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Username Post: GM Sheet Metal Dies?        (Topic#204933)
62BillT 
"12th Year" Silver Supporting Member
Posts: 4928
62BillT
Loc: Moneta, VA
Reg: 09-24-01
12-10-08 06:16 AM - Post#1581608    

I have heard thru the years and have known it to be that all (or most) of the old GM Sheet Metal Stamping Dies from the old days were destroyed. I was talking with someone on another board who said that he was talking to someone at the "GM Restoration Parts" trailer at a car show who stated that the old dies are stored away in a large warehouse in Tenneesse.

Wondering if anyone out there can add anything to this.

Bill

Member:
-National Impala Association
-Vintage Chevrolet Club of America


 
72novaproject 
Senior Member
Posts: 3210
72novaproject
Age: 58
Loc: D/FW Texas
Reg: 02-18-03
12-10-08 07:45 AM - Post#1581647    
    In response to 62BillT

Well, for what its worth, I don't think any of the reproduction sheet metal is coming off of the original dies. So if you buy a reproduction part, even a GM liscenced part, (I think thats what they call it), it's still gonna need a lot of work to make it fit right.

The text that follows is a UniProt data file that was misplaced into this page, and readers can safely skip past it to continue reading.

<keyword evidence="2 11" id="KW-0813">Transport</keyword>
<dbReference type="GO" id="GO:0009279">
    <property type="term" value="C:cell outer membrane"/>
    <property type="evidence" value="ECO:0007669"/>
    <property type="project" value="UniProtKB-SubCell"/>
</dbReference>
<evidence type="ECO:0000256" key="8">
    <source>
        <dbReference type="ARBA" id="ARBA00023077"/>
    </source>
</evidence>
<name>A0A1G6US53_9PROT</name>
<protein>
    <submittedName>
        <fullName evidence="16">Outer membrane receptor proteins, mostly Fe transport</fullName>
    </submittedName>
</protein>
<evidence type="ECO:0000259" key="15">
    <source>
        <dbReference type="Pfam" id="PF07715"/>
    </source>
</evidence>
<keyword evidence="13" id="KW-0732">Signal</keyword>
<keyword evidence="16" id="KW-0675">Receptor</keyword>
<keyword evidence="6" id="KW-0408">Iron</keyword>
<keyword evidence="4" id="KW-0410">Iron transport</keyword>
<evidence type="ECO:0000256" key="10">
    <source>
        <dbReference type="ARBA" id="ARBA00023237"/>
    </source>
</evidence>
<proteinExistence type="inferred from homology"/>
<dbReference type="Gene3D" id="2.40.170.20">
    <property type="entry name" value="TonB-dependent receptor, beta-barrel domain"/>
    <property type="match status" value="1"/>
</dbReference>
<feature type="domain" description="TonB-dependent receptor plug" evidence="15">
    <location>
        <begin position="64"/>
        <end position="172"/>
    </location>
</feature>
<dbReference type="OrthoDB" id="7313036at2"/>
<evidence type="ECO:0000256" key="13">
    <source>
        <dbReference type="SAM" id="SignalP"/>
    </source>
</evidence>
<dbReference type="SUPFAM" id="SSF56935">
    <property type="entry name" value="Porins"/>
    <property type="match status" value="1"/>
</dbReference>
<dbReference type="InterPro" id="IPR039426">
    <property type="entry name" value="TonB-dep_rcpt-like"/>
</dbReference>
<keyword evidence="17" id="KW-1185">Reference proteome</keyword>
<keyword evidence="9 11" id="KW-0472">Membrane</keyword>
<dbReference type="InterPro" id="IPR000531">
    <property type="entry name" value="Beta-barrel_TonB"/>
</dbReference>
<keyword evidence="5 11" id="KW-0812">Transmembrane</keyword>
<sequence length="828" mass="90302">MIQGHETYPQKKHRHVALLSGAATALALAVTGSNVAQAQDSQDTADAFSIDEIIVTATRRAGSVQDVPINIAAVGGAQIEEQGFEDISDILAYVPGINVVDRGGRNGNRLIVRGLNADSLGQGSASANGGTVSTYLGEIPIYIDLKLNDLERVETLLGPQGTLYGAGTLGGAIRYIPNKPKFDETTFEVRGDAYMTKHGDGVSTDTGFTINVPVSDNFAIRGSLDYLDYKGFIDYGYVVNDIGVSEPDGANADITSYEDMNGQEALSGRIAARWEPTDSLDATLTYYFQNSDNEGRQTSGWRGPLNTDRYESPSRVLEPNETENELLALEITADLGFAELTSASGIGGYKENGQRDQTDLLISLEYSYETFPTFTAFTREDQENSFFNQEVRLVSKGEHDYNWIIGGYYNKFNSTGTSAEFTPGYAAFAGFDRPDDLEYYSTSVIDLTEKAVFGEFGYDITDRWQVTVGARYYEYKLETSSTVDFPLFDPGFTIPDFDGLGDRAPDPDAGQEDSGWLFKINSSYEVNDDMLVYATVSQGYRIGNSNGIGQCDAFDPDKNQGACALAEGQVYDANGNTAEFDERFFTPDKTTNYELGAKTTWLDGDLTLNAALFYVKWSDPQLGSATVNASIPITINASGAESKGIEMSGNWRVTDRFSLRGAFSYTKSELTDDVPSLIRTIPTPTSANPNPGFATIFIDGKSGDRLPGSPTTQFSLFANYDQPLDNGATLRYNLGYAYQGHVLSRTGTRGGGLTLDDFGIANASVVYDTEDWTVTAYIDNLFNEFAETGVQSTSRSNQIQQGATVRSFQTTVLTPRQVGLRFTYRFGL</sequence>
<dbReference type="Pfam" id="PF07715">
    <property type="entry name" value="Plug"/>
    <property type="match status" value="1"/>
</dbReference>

I have heard that companies like dynacorn buy the originals when they can find them but most dies are cast from a NOS part. That explains the poor quality because they are really all 3rd generation copies. 1st copy is the original part. 2nd copy is the new die. 3rd copy is the part that comes out of it that you purchase.

That my understanding of it. I doubt that there has been any attempt by GM for historical preservation of their tooling.

Steve
To each problem exists a solution...now think.

The ZD Nova Page


 
62BillT 
"12th Year" Silver Supporting Member
Posts: 4928
62BillT
Loc: Moneta, VA
Reg: 09-24-01
12-10-08 08:41 AM - Post#1581676    
    In response to 72novaproject

I agree. If there are any original dies out there, it doesn't seem like anyone is using them. I've heard many complaints about sheet metal and how they need to be reworked many times to make them fit.

But I sure would like to prove or dis-prove that there are any original dies out there.

Like we were saying on the other board, if GM does have them and can make some money with them, it's time to go with it.

....they're hurting for money.
Member:
-National Impala Association
-Vintage Chevrolet Club of America


 
MARTINSR 
Very Senior Member
Posts: 1480

Loc: San Francisco bay area Ca...
Reg: 02-14-02
12-10-08 10:05 AM - Post#1581741    
    In response to 62BillT

I don't believe for one minute that original dies exist. They were destroyed just like any other "scrap" metal would be.

There is NO WAY GM would have spend the unbelievable amount of money it would take to store them. For what?

Brian
Fan of everything that moves human beings.


 
Thurman55 
"7th Year" Silver Supporting Member
Posts: 734

Loc: Albany,Ga. Gold Member
Reg: 05-23-02
12-10-08 12:48 PM - Post#1581849    
    In response to MARTINSR